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A Multiplex Twin Star II Brushless In Which an Already Converted from a Kit To Brushless is Re-built


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A cheap and dirty way to convert a standard Twin Star II kit to Brushless.





Flights 20/3 and 20/4 Hidden Valley Overlook Late August 2016 clear winds of (8) mph to (10) It finally cooled down. For the first time in months I’ve felt comfortable outside and the first time in months I’ve had a field to myself.


Despite the slightly bent output shaft of the right motor, with the 7X6 APC propellers (for ground clearance, 8X6 flew better) this twin now draws (19) amps at (210) watts-in on a 3S LiPo (11volts under load). Which despite the wind is seldom needed, nearly all of both flights were at a third of maximum. At most full amps were use on the climb side of loops. As hoped the reduced up-thrust of the motors makes inverted flight smoother, no more the dip and fight for level. Use the rudder and it can turn into the hill to catch some slope updraft extending the flights. But more important making the wind and the hills sparing partners. No longer a common sight in SoCal, this airplane would be a delight to most sport flyers.


Although I’ve had Twin Star IIs with twice the watts-out, this is now a suitable sport airplane for either Mission Bay or the Corona RC fields. Not set up for climb, agile in a small space and yet able to cruise way out there. Even with the aileron throw cut back to the hole closest to the shaft of the aileron servos with the additional fiberglass bracing of the control horns that axis is still too “hot”. The stiffening of the middle third of the ailerons, together with the one piece with and the whole center section being fiber glassed this is now a model, at least flying wise, of an STOL cargo airplane. Like you’d see in Alaska, Siberia or the Alps. Those five layers of fiberglass over the motor-gondolas do as expected.


Oh I’ll continue to develop this airplane a little more, but it’s time to transfer this one to somebody else and build something higher performance. As is flown reasonable it has another fifty flights in it although the motors were already giving out new out of the box. Better motors and a couple of more hours of fiberglass reinforcement and it would withstand a couple of hundred my “fly the stuffing out of it” flights.


Flight 13 middle of August 2016 With the traded for it big 3S 5200 mAh LiPo (new old stock) the balance is just a little too far forward, the motor runs most of the time. In this any wind is a result of thermals moment a lighter battery would have the advantage, any thoughts of clipping the wings two inches a side for better handling have been put aside, at this weight it needs the lift. The additional layer of (2) ounce per square yard (fiberglass cloth only, more like (5) ounces per square yard with the resin) make for a sufficiently stiff wing. To my disappointment the newly applied spray paint swelled the previously flat Elapor up, the individual cells now bulge up. Landing here is beating the fuselage up, Those grass sticks dried in the sun poke through the very thin fiberglass. For rough field flying more fiberglass is going to be required. With the addition of now the entire bottom of the wing is fiberglassed the expected life of this airframe is now in the hundred additional flights range. Elevator and ailerons are now balanced, only lack of a longer servo arm restricts adding more rudder.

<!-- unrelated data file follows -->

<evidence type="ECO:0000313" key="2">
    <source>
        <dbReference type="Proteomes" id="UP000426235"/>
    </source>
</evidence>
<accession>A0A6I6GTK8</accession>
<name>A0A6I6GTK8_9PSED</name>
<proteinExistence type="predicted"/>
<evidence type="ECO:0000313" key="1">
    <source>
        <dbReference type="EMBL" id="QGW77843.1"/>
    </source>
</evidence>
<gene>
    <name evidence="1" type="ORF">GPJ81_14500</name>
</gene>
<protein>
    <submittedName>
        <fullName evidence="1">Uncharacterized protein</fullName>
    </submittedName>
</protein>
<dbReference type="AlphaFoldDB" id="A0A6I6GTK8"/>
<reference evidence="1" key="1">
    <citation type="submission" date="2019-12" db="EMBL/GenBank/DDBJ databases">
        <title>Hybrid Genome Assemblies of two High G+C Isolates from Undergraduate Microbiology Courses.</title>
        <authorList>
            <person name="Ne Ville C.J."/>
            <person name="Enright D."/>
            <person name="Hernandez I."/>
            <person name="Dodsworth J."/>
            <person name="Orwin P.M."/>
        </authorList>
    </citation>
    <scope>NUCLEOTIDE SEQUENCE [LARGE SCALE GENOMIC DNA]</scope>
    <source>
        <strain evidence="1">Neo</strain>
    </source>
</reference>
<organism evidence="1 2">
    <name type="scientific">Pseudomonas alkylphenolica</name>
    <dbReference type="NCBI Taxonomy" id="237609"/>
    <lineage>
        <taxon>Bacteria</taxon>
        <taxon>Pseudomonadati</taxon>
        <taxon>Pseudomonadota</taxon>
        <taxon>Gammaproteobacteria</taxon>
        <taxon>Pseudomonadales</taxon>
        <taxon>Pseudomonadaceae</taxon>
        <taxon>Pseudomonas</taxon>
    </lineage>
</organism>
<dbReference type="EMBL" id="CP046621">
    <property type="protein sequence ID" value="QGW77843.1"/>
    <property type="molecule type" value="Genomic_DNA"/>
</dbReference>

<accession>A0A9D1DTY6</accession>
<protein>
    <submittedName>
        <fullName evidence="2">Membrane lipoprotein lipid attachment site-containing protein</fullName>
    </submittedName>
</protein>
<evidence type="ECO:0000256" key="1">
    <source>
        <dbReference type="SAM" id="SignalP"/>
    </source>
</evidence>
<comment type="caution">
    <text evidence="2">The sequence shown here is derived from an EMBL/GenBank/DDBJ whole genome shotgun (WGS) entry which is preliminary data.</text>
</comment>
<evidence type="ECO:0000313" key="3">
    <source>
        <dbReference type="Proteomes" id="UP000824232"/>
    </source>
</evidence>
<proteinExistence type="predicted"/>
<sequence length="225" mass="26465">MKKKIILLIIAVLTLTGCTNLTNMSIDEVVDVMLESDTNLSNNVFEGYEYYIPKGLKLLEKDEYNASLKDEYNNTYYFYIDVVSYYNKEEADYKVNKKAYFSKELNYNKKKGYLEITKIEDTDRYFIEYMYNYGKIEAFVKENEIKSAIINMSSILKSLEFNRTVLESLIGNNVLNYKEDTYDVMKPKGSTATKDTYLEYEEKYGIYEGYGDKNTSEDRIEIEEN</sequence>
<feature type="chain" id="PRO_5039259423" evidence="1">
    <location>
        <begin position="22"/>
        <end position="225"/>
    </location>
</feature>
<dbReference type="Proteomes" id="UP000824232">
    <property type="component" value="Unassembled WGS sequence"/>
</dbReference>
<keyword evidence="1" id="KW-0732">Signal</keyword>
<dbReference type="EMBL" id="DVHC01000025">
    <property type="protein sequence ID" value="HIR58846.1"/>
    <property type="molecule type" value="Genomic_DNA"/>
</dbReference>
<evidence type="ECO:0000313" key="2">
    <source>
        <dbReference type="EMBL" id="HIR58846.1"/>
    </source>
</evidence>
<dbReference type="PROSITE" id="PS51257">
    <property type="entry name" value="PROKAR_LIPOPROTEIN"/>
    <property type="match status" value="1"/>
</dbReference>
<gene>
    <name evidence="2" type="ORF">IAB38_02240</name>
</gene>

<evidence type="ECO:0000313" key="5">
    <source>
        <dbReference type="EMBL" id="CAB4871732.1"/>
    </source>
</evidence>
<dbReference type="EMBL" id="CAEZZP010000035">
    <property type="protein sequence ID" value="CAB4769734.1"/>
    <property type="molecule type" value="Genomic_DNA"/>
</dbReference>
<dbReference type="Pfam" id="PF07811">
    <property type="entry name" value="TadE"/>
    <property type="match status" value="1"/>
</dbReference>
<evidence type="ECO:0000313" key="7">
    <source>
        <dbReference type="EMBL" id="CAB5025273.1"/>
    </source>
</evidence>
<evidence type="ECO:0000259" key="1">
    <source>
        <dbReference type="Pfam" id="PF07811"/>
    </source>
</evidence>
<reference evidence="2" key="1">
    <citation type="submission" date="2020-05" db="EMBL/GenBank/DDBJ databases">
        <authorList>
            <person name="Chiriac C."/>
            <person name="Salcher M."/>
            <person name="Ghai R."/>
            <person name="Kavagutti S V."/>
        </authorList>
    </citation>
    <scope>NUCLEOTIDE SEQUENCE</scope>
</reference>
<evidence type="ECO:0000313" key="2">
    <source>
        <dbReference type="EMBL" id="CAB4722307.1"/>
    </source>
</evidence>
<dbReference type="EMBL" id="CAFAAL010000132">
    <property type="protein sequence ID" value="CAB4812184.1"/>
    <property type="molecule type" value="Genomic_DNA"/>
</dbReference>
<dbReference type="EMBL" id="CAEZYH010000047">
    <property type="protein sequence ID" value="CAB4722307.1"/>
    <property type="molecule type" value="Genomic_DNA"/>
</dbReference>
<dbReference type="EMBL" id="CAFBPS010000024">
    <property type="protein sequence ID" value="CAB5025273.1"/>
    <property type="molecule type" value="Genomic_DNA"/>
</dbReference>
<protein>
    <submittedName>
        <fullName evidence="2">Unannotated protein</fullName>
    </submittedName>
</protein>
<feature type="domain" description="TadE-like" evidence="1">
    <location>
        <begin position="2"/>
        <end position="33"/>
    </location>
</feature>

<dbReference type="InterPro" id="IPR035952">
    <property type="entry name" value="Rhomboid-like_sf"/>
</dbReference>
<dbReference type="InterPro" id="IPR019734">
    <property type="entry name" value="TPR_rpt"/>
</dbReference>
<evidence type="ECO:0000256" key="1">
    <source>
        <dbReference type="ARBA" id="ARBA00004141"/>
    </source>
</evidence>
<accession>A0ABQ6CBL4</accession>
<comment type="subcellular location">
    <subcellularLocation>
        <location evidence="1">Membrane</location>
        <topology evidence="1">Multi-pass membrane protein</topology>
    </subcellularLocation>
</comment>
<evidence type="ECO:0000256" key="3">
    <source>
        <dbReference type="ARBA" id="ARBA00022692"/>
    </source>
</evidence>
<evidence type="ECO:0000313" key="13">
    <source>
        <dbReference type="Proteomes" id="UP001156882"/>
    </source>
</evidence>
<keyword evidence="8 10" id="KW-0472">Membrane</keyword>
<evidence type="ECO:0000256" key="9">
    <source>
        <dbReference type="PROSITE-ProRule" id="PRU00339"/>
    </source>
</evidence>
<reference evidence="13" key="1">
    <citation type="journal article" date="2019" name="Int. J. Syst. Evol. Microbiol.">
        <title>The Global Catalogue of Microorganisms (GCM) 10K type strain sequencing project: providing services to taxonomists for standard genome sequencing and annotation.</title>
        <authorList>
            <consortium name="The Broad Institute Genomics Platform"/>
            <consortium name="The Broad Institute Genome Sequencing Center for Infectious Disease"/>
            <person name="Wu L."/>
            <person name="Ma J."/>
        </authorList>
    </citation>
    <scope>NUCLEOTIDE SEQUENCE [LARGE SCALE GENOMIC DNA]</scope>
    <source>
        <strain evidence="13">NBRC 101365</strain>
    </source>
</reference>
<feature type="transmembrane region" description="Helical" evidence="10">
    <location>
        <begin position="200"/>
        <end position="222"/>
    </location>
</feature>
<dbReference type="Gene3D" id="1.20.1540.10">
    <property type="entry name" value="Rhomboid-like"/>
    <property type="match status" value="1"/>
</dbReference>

Above Hidden Valley is now the last big chunk of openness in all of SoCal, but that sixteen mile round trip drive adds to the costs of flying. As it turns out a Reinforced Fun Cub with it’s big wheels can be flown just blocks away, a Twin Star II would be ruined by the big chunks churned up by the cars. Still, that big wing is not rigid, and trimmed two inches a side with a light weight battery and higher performance motors…


The investigation has begun if I can get Hacker motors here in SoCal as I would like to run two (60) gram 1000 kV motors, one of which I have new already.


This original year 2016 article for the SEFSD covers the use of a Multiplex Twin Star II kit, converted over to a basic brushless configuration. Alternatives could be the Radio Ready (RR) version (recommended) from Multiplex or buy the kit and the equipment separately. If you stick with Multiplex equipment the RR version costs less than buying the parts individually from Multiplex. And there isn’t much, if any, savings from sourcing anything from other Multiplex, at most maybe making your own wiring harness. This used airplane will be picked apart (with more photos then previously articles) going over the advantages of as received (inexpensive and functional, pleasant to fly under ideal conditions) and shortcomings (wrong throw at the ailerons, the motor mounts aren’t rigid enough, develops a hinge at the wing servos, poor performance from inexpensive motors, using just one battery eliminator circuitis marginal capacity, no reinforcement at the elevator control horn and so on and so forth) before making it a more durable and better flying Reinforced Twin Star II. Economics will be detailed. The original layout was straight forward, so too the improvements to get all that airframe has out of it.


Included is an analysis of the servos of a dead Reinforced Fun Cub. Which, with (134) flights on it is a one to two experience with servo selection. In case you were wondering, I expect hundreds of flights out of a Reinforced Twin Star II. For most people something more like a hundred flights is reasonable, so that will be the basis for the economic analysis.